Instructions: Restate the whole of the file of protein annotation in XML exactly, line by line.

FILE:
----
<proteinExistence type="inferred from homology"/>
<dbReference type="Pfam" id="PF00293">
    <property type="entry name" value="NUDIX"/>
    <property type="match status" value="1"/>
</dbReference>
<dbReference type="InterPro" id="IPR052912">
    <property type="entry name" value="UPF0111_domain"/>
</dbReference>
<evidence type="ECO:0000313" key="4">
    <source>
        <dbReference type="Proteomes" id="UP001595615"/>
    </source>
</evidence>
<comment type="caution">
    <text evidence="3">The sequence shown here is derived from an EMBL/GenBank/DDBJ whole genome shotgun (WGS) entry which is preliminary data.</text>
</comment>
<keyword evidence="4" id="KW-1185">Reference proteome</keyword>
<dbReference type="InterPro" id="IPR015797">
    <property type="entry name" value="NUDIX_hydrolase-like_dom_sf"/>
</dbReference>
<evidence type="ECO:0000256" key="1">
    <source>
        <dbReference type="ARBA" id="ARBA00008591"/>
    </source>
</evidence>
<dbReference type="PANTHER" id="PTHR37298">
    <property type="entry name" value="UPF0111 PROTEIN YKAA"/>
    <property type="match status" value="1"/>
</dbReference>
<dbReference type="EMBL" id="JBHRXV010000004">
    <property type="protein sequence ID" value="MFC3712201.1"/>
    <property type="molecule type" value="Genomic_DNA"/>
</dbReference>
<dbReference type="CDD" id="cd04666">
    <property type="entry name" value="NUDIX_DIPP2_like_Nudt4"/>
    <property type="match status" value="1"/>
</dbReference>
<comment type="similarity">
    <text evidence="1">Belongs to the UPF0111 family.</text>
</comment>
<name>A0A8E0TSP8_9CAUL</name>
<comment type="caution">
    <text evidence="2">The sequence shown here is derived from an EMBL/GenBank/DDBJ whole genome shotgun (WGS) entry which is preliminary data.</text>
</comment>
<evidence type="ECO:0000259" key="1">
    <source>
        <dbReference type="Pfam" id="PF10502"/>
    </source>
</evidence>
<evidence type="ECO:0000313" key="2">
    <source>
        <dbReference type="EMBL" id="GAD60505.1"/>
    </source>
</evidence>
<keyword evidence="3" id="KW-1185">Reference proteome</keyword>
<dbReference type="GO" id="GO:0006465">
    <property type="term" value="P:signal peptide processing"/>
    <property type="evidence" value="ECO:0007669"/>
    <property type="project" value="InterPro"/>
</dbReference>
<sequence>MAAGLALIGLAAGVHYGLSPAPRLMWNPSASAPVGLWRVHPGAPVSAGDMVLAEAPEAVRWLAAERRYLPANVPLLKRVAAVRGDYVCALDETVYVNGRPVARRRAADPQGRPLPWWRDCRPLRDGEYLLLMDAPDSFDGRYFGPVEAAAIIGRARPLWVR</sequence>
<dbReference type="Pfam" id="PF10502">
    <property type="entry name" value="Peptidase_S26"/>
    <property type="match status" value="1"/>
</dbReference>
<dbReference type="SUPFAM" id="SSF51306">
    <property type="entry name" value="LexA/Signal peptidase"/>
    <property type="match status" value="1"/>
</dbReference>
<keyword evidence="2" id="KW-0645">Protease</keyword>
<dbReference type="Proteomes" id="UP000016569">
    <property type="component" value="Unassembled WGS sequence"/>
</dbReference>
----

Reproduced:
<proteinExistence type="inferred from homology"/>
<dbReference type="Pfam" id="PF00293">
    <property type="entry name" value="NUDIX"/>
    <property type="match status" value="1"/>
</dbReference>
<dbReference type="InterPro" id="IPR052912">
    <property type="entry name" value="UPF0111_domain"/>
</dbReference>
<evidence type="ECO:0000313" key="4">
    <source>
        <dbReference type="Proteomes" id="UP001595615"/>
    </source>
</evidence>
<comment type="caution">
    <text evidence="3">The sequence shown here is derived from an EMBL/GenBank/DDBJ whole genome shotgun (WGS) entry which is preliminary data.</text>
</comment>
<keyword evidence="4" id="KW-1185">Reference proteome</keyword>
<dbReference type="InterPro" id="IPR015797">
    <property type="entry name" value="NUDIX_hydrolase-like_dom_sf"/>
</dbReference>
<evidence type="ECO:0000256" key="1">
    <source>
        <dbReference type="ARBA" id="ARBA00008591"/>
    </source>
</evidence>
<dbReference type="PANTHER" id="PTHR37298">
    <property type="entry name" value="UPF0111 PROTEIN YKAA"/>
    <property type="match status" value="1"/>
</dbReference>
<dbReference type="EMBL" id="JBHRXV010000004">
    <property type="protein sequence ID" value="MFC3712201.1"/>
    <property type="molecule type" value="Genomic_DNA"/>
</dbReference>
<dbReference type="CDD" id="cd04666">
    <property type="entry name" value="NUDIX_DIPP2_like_Nudt4"/>
    <property type="match status" value="1"/>
</dbReference>
<comment type="similarity">
    <text evidence="1">Belongs to the UPF0111 family.</text>
</comment>
<name>A0A8E0TSP8_9CAUL</name>
<comment type="caution">
    <text evidence="2">The sequence shown here is derived from an EMBL/GenBank/DDBJ whole genome shotgun (WGS) entry which is preliminary data.</text>
</comment>
<evidence type="ECO:0000259" key="1">
    <source>
        <dbReference type="Pfam" id="PF10502"/>
    </source>
</evidence>
<evidence type="ECO:0000313" key="2">
    <source>
        <dbReference type="EMBL" id="GAD60505.1"/>
    </source>
</evidence>
<keyword evidence="3" id="KW-1185">Reference proteome</keyword>
<dbReference type="GO" id="GO:0006465">
    <property type="term" value="P:signal peptide processing"/>
    <property type="evidence" value="ECO:0007669"/>
    <property type="project" value="InterPro"/>
</dbReference>
<sequence>MAAGLALIGLAAGVHYGLSPAPRLMWNPSASAPVGLWRVHPGAPVSAGDMVLAEAPEAVRWLAAERRYLPANVPLLKRVAAVRGDYVCALDETVYVNGRPVARRRAADPQGRPLPWWRDCRPLRDGEYLLLMDAPDSFDGRYFGPVEAAAIIGRARPLWVR</sequence>
<dbReference type="Pfam" id="PF10502">
    <property type="entry name" value="Peptidase_S26"/>
    <property type="match status" value="1"/>
</dbReference>
<dbReference type="SUPFAM" id="SSF51306">
    <property type="entry name" value="LexA/Signal peptidase"/>
    <property type="match status" value="1"/>
</dbReference>
<keyword evidence="2" id="KW-0645">Protease</keyword>
<dbReference type="Proteomes" id="UP000016569">
    <property type="component" value="Unassembled WGS sequence"/>
</dbReference>